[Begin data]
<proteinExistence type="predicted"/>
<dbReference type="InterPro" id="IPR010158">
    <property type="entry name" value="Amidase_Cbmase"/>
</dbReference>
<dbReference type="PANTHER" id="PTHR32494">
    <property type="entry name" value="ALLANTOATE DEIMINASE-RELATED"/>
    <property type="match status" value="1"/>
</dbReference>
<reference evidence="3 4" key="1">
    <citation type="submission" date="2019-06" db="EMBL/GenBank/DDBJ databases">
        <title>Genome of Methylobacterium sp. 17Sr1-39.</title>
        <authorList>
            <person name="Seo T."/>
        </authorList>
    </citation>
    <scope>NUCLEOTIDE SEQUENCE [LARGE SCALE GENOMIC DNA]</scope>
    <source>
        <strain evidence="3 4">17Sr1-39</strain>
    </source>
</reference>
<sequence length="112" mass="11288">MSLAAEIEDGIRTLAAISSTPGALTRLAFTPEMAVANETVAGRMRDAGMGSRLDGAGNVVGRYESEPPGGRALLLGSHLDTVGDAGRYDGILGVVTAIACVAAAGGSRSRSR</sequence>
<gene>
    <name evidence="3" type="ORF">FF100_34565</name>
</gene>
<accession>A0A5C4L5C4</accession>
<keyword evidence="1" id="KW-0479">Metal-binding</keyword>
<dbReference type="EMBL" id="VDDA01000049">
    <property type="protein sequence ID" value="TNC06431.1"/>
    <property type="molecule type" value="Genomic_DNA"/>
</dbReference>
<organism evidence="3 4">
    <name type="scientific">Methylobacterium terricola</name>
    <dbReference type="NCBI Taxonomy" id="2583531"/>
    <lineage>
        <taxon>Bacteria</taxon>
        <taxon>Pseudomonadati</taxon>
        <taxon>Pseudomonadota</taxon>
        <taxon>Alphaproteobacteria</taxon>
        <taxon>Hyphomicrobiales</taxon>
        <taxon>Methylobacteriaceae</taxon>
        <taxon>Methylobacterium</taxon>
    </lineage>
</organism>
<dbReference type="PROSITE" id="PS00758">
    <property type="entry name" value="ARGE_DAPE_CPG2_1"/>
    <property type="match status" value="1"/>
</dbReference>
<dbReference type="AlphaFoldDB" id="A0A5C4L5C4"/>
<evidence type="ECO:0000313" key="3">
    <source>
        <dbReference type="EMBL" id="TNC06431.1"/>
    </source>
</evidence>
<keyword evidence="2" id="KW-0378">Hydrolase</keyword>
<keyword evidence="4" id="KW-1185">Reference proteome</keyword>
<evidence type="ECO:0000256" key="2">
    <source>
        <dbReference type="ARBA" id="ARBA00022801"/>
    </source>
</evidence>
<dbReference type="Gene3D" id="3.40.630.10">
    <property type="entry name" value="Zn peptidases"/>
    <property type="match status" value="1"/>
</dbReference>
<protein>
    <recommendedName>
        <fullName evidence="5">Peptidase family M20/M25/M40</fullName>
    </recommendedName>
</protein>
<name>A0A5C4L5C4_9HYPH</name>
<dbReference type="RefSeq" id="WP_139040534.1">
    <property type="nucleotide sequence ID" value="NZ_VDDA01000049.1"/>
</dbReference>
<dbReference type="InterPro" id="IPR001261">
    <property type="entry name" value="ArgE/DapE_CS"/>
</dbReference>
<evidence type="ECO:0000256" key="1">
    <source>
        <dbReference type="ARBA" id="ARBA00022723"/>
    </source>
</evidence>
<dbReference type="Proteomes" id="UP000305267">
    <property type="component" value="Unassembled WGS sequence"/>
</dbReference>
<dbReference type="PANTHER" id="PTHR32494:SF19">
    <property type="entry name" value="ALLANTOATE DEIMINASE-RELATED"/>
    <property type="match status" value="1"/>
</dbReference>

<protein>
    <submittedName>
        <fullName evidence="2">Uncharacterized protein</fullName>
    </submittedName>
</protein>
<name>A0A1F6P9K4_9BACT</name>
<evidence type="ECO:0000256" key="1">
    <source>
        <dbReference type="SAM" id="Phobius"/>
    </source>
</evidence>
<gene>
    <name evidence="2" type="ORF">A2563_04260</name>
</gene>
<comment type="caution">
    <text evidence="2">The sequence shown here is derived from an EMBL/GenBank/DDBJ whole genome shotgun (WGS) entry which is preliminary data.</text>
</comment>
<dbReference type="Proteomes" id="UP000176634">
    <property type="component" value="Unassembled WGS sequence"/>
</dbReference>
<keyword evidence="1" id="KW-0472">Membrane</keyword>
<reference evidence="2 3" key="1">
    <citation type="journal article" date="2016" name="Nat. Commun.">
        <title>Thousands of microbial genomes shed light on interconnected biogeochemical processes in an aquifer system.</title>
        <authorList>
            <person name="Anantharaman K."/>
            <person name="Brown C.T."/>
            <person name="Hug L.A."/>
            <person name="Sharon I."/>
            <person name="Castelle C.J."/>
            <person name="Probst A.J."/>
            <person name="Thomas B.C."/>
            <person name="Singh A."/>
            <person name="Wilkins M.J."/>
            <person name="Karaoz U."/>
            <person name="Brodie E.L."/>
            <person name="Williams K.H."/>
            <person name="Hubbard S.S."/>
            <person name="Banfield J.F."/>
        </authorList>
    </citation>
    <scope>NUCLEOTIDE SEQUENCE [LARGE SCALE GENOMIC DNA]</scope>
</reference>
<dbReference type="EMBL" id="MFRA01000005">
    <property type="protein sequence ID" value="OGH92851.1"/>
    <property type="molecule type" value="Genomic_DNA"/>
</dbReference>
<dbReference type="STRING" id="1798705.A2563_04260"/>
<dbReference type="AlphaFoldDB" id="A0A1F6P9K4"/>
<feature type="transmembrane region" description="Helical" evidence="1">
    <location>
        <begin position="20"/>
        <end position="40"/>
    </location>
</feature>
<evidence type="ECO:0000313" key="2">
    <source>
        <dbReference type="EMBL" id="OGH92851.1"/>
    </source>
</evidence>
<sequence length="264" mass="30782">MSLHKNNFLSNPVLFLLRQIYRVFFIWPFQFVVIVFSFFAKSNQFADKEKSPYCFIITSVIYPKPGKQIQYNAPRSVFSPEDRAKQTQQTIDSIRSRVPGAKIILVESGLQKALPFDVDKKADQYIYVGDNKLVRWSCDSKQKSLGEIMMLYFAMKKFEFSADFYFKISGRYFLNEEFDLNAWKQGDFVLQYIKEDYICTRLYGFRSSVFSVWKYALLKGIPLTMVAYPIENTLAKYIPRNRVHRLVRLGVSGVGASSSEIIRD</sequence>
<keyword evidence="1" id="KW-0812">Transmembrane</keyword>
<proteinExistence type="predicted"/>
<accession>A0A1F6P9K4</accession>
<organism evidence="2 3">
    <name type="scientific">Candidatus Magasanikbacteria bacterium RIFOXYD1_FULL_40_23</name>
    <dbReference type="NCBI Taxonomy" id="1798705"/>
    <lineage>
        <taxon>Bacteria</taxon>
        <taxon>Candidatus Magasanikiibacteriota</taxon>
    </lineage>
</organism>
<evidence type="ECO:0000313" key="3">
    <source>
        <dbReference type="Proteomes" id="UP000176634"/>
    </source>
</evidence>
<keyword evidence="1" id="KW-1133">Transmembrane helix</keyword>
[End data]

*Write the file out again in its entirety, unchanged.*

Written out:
<proteinExistence type="predicted"/>
<dbReference type="InterPro" id="IPR010158">
    <property type="entry name" value="Amidase_Cbmase"/>
</dbReference>
<dbReference type="PANTHER" id="PTHR32494">
    <property type="entry name" value="ALLANTOATE DEIMINASE-RELATED"/>
    <property type="match status" value="1"/>
</dbReference>
<reference evidence="3 4" key="1">
    <citation type="submission" date="2019-06" db="EMBL/GenBank/DDBJ databases">
        <title>Genome of Methylobacterium sp. 17Sr1-39.</title>
        <authorList>
            <person name="Seo T."/>
        </authorList>
    </citation>
    <scope>NUCLEOTIDE SEQUENCE [LARGE SCALE GENOMIC DNA]</scope>
    <source>
        <strain evidence="3 4">17Sr1-39</strain>
    </source>
</reference>
<sequence length="112" mass="11288">MSLAAEIEDGIRTLAAISSTPGALTRLAFTPEMAVANETVAGRMRDAGMGSRLDGAGNVVGRYESEPPGGRALLLGSHLDTVGDAGRYDGILGVVTAIACVAAAGGSRSRSR</sequence>
<gene>
    <name evidence="3" type="ORF">FF100_34565</name>
</gene>
<accession>A0A5C4L5C4</accession>
<keyword evidence="1" id="KW-0479">Metal-binding</keyword>
<dbReference type="EMBL" id="VDDA01000049">
    <property type="protein sequence ID" value="TNC06431.1"/>
    <property type="molecule type" value="Genomic_DNA"/>
</dbReference>
<organism evidence="3 4">
    <name type="scientific">Methylobacterium terricola</name>
    <dbReference type="NCBI Taxonomy" id="2583531"/>
    <lineage>
        <taxon>Bacteria</taxon>
        <taxon>Pseudomonadati</taxon>
        <taxon>Pseudomonadota</taxon>
        <taxon>Alphaproteobacteria</taxon>
        <taxon>Hyphomicrobiales</taxon>
        <taxon>Methylobacteriaceae</taxon>
        <taxon>Methylobacterium</taxon>
    </lineage>
</organism>
<dbReference type="PROSITE" id="PS00758">
    <property type="entry name" value="ARGE_DAPE_CPG2_1"/>
    <property type="match status" value="1"/>
</dbReference>
<dbReference type="AlphaFoldDB" id="A0A5C4L5C4"/>
<evidence type="ECO:0000313" key="3">
    <source>
        <dbReference type="EMBL" id="TNC06431.1"/>
    </source>
</evidence>
<keyword evidence="2" id="KW-0378">Hydrolase</keyword>
<keyword evidence="4" id="KW-1185">Reference proteome</keyword>
<evidence type="ECO:0000256" key="2">
    <source>
        <dbReference type="ARBA" id="ARBA00022801"/>
    </source>
</evidence>
<dbReference type="Gene3D" id="3.40.630.10">
    <property type="entry name" value="Zn peptidases"/>
    <property type="match status" value="1"/>
</dbReference>
<protein>
    <recommendedName>
        <fullName evidence="5">Peptidase family M20/M25/M40</fullName>
    </recommendedName>
</protein>
<name>A0A5C4L5C4_9HYPH</name>
<dbReference type="RefSeq" id="WP_139040534.1">
    <property type="nucleotide sequence ID" value="NZ_VDDA01000049.1"/>
</dbReference>
<dbReference type="InterPro" id="IPR001261">
    <property type="entry name" value="ArgE/DapE_CS"/>
</dbReference>
<evidence type="ECO:0000256" key="1">
    <source>
        <dbReference type="ARBA" id="ARBA00022723"/>
    </source>
</evidence>
<dbReference type="Proteomes" id="UP000305267">
    <property type="component" value="Unassembled WGS sequence"/>
</dbReference>
<dbReference type="PANTHER" id="PTHR32494:SF19">
    <property type="entry name" value="ALLANTOATE DEIMINASE-RELATED"/>
    <property type="match status" value="1"/>
</dbReference>

<protein>
    <submittedName>
        <fullName evidence="2">Uncharacterized protein</fullName>
    </submittedName>
</protein>
<name>A0A1F6P9K4_9BACT</name>
<evidence type="ECO:0000256" key="1">
    <source>
        <dbReference type="SAM" id="Phobius"/>
    </source>
</evidence>
<gene>
    <name evidence="2" type="ORF">A2563_04260</name>
</gene>
<comment type="caution">
    <text evidence="2">The sequence shown here is derived from an EMBL/GenBank/DDBJ whole genome shotgun (WGS) entry which is preliminary data.</text>
</comment>
<dbReference type="Proteomes" id="UP000176634">
    <property type="component" value="Unassembled WGS sequence"/>
</dbReference>
<keyword evidence="1" id="KW-0472">Membrane</keyword>
<reference evidence="2 3" key="1">
    <citation type="journal article" date="2016" name="Nat. Commun.">
        <title>Thousands of microbial genomes shed light on interconnected biogeochemical processes in an aquifer system.</title>
        <authorList>
            <person name="Anantharaman K."/>
            <person name="Brown C.T."/>
            <person name="Hug L.A."/>
            <person name="Sharon I."/>
            <person name="Castelle C.J."/>
            <person name="Probst A.J."/>
            <person name="Thomas B.C."/>
            <person name="Singh A."/>
            <person name="Wilkins M.J."/>
            <person name="Karaoz U."/>
            <person name="Brodie E.L."/>
            <person name="Williams K.H."/>
            <person name="Hubbard S.S."/>
            <person name="Banfield J.F."/>
        </authorList>
    </citation>
    <scope>NUCLEOTIDE SEQUENCE [LARGE SCALE GENOMIC DNA]</scope>
</reference>
<dbReference type="EMBL" id="MFRA01000005">
    <property type="protein sequence ID" value="OGH92851.1"/>
    <property type="molecule type" value="Genomic_DNA"/>
</dbReference>
<dbReference type="STRING" id="1798705.A2563_04260"/>
<dbReference type="AlphaFoldDB" id="A0A1F6P9K4"/>
<feature type="transmembrane region" description="Helical" evidence="1">
    <location>
        <begin position="20"/>
        <end position="40"/>
    </location>
</feature>
<evidence type="ECO:0000313" key="2">
    <source>
        <dbReference type="EMBL" id="OGH92851.1"/>
    </source>
</evidence>
<sequence length="264" mass="30782">MSLHKNNFLSNPVLFLLRQIYRVFFIWPFQFVVIVFSFFAKSNQFADKEKSPYCFIITSVIYPKPGKQIQYNAPRSVFSPEDRAKQTQQTIDSIRSRVPGAKIILVESGLQKALPFDVDKKADQYIYVGDNKLVRWSCDSKQKSLGEIMMLYFAMKKFEFSADFYFKISGRYFLNEEFDLNAWKQGDFVLQYIKEDYICTRLYGFRSSVFSVWKYALLKGIPLTMVAYPIENTLAKYIPRNRVHRLVRLGVSGVGASSSEIIRD</sequence>
<keyword evidence="1" id="KW-0812">Transmembrane</keyword>
<proteinExistence type="predicted"/>
<accession>A0A1F6P9K4</accession>
<organism evidence="2 3">
    <name type="scientific">Candidatus Magasanikbacteria bacterium RIFOXYD1_FULL_40_23</name>
    <dbReference type="NCBI Taxonomy" id="1798705"/>
    <lineage>
        <taxon>Bacteria</taxon>
        <taxon>Candidatus Magasanikiibacteriota</taxon>
    </lineage>
</organism>
<evidence type="ECO:0000313" key="3">
    <source>
        <dbReference type="Proteomes" id="UP000176634"/>
    </source>
</evidence>
<keyword evidence="1" id="KW-1133">Transmembrane helix</keyword>